This article will be removed Saturday so please read and print out now. There’s lots of good and instantly useable information here…that you can put into play TODAY.
(1) Knowing When Enough is Enough: Before You Begin
“Too much information!”
You hear that sometimes when you tell someone something that they really didn’t need to know. Maybe it was about an operation or some bad food or changing the baby’s diaper. Just about anything about these subjects will draw a response, “too much information!” from some people.
What about in selling? In the process of persuasion? How about asking for the date? Closing the deal?
Is it possible to give too much information and lose up the sale?
Yes, it happens all the time.
Is it possible to not give enough information and screw up the sale?
Yes, it happens all the time.
Can you predict when to give what amount of information?
In fact, this one factor is *so* important that if you guess wrong you *will* definitely lose the sale. Period.
How much information to give someone is just one crucial piece you must know to optimize every persuasive presentation. How you determine this is based upon whether the person you are communicating with is likely to mentally process your information peripherally or centrally. Now don’t freak out!!!
That means… are they actually considering, pondering, analyzing, thinking (central processing) about your message; or, are they relying on other cues like positive images or positive values for the answer. (Your appearance, your expertise, your status, your company reputation and so on are all examples of peripheral cues that have nothing to do with your actual message: your presentation.)
Generally speaking the more information your client considers and the more they evaluate, the more information you need to give them. The less information they want, the more likely they will say “no” if you go into great detail.
I’ll come back here in minute. First…
There are other things that are crucial to success as well. Message repetition, prior knowledge, self referencing and other factors will determine whether or not you will be successful in persuading someone to your way of thinking.
How Much is Too Much?
As far as how much information to give someone, here is a good rule of thumb:
The more expert a person is in a given area, the more features (not benefits) that person needs information about to make a decision. They are going to match your message to what they already have stored in their memory and mind. If you come across as not knowing the actual working details of whatever your idea or proposal is, you lose. If you have quality information, you engage the client and optimize your chances of making the sale.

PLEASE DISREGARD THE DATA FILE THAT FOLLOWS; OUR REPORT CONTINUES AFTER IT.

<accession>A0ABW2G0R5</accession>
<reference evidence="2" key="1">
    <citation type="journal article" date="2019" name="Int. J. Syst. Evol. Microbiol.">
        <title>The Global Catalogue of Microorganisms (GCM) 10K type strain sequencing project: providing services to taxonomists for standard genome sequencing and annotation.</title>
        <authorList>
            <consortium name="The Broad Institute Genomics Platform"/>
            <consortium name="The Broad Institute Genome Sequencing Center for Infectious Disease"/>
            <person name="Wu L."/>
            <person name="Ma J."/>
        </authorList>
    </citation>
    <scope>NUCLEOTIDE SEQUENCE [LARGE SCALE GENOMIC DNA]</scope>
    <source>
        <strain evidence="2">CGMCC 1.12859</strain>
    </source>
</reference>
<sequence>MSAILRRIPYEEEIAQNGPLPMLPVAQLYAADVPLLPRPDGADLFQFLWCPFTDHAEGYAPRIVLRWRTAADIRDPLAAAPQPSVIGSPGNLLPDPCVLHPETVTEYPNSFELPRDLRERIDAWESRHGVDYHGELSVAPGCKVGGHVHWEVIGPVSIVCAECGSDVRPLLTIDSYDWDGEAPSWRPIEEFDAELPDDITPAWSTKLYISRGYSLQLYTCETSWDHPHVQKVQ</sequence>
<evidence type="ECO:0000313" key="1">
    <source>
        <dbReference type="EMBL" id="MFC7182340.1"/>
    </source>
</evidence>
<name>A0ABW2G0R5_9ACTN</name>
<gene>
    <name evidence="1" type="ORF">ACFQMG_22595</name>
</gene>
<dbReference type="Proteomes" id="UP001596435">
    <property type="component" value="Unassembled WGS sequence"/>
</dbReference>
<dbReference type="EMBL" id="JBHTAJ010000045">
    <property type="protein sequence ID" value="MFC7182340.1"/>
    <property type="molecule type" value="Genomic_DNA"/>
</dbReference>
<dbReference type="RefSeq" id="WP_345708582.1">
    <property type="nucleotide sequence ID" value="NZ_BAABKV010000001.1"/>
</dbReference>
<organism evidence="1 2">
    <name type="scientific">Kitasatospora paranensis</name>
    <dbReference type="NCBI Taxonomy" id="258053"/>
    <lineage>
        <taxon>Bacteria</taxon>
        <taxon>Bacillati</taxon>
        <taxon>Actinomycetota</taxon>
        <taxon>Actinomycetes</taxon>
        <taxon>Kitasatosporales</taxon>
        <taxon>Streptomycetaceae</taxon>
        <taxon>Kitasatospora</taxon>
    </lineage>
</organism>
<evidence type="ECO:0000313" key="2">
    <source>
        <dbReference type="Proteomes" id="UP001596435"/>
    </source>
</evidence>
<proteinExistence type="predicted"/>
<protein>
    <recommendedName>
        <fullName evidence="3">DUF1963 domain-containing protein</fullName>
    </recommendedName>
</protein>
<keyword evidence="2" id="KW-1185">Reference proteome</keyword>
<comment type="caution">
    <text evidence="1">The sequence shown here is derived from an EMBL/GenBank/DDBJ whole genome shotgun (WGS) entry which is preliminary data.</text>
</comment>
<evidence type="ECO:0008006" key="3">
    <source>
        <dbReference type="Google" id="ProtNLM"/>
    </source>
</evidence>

When a person is not an expert in a certain area, less information is generally more likely to be processed more quickly and favorably. And because in this case, less is better, you want that message to be very different. You want to share benefits and not features with this client. When the client is not an expert, peripheral cues become crucial.
(2) Dramatic Difference
What is memorable about you and your product? What is the dramatic difference between you and your competition?
If they don’t remember what it is, they will say…no. Stress the dramatic difference between you and the person next to you. Show the quality difference, and repeat it over and over. They may not hire you today, but in the future, they may. When they think of you, they will think of the dramatic difference, and it will make a difference in the outcome of their decision.
Remember the old Budweiser commercial where there were three frogs sitting on their logs and they repeated the words, “Bud”, “Weis”, “Er”. Over and over and over until it was ingrained in your mind. So, the next time you were presented with a choice to order a beer, what did you say? “Bud-Weis-Er”. Repetition (a peripheral cue) makes a difference in decision making.
When making a presentation, the simple repetition of key thoughts, ideas and concepts can pay off big-time. While listening to Dottie Walters give a presentation about how to give a speech, this is what she said: “tell them what you’re going to tell them, tell them, and tell them what you told them.” That was it. There is a lot to be said for the ancient tactic of repetition.
The Importance of Repetition?
I can’t stress enough the importance of a repeatable message. Find a way to get your message in a form that is easily repeatable. When I have made mistakes in the past in influence, it is when I failed to create a meme, or a message that can be easily replicated. Memes are ideas that pass from person to person to person. These are the ideas that catch like wildfire – and result in lots of sales!
Remember the beer commercial that showed the Bud Bowl? As the Super Bowl progressed, the beer bottles played football just like the real players in the game. Budweiser is expert at using peripheral cues to sell their beer. Bud Bowl/Super Bowl. Who always wins? Bud. Bud. Bud.
Miller Lite also used the concept in their Tastes Great/Less Filling campaign. Remember this? An interesting sidebar on this campaign is that after the Miller Lite commercials, the concept of light beer hit big, and every brand came out with a light beer. The “light beer” became so generic, Miller had to let go of the concept.